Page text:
The term “Phrygian cap” describes a gallbladder with one wall shorter than the other such that the fundus folds over the body. It is also described as a transverse congenital septum in the fundus of the gallbladder. This congenital gallbladder deformity is of no clinical importance.
During pregnancy, transverse sections of the abdomen performed for abdominal circumference measurement or for fetal anomalies screening, may occasionally reveal this gallbladder shape variant.
Here are some images and videos of Phrygian cap gallbladder deformity obtained in second and third trimester:
Images 1, 2, 3, and 4: Images show a few examples of Phrygian cap deformity of the gallbladder obtained during second and third trimester scans (arrows point at the gallbladder in the place where the gallbladder folds and creates a pseudo-septum).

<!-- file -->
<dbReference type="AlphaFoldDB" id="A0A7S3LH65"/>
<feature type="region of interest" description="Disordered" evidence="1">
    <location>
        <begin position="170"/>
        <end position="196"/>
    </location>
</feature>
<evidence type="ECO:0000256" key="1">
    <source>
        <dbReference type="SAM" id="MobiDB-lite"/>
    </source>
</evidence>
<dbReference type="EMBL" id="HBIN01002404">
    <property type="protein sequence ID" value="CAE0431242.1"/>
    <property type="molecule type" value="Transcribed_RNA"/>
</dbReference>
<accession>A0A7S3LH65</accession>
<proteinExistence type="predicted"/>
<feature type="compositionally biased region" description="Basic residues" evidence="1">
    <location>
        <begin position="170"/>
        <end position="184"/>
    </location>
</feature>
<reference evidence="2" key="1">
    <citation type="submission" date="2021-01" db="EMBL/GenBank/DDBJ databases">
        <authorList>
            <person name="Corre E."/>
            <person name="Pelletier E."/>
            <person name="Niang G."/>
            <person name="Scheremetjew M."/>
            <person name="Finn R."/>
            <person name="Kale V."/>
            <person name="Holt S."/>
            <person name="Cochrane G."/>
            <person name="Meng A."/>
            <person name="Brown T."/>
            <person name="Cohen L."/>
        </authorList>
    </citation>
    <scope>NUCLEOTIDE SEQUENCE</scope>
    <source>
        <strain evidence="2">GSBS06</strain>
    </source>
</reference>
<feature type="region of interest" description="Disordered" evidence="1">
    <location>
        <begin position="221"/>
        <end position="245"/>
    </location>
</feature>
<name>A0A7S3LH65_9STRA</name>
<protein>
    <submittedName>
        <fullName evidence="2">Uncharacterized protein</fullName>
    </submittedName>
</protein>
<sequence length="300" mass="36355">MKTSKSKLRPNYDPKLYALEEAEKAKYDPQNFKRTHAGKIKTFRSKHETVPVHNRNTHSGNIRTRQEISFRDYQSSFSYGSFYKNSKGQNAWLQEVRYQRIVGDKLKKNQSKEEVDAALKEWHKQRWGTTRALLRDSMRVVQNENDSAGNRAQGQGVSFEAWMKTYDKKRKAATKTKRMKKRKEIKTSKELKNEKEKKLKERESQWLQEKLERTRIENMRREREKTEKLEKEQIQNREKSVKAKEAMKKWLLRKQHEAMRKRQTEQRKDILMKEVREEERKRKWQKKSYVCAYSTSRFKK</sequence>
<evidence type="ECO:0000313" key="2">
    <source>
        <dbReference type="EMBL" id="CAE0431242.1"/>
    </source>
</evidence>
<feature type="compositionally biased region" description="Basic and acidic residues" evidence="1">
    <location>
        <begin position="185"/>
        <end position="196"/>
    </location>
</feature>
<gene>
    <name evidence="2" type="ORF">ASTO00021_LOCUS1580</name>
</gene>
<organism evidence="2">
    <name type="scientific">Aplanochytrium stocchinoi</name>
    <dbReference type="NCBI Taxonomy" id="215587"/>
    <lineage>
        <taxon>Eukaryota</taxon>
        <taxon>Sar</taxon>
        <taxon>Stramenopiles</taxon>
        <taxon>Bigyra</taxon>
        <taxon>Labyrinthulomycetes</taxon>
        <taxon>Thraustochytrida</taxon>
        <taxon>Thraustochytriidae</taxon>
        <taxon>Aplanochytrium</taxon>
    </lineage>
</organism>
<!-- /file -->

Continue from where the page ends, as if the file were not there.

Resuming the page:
Image 5: The drawing shows a shape of so called "Phrygian cap". The Phrygian cap is a soft conical cap with the top pulled forward, associated in antiquity with the inhabitants of Phrygia, a region of central Anatolia (source: Wikipedia) and popularized by the cartoon character Smurf
Videos 1, 2: Videos show two examples of Phrygian cap deformity of the gallbladder obtained during second and third trimester scans.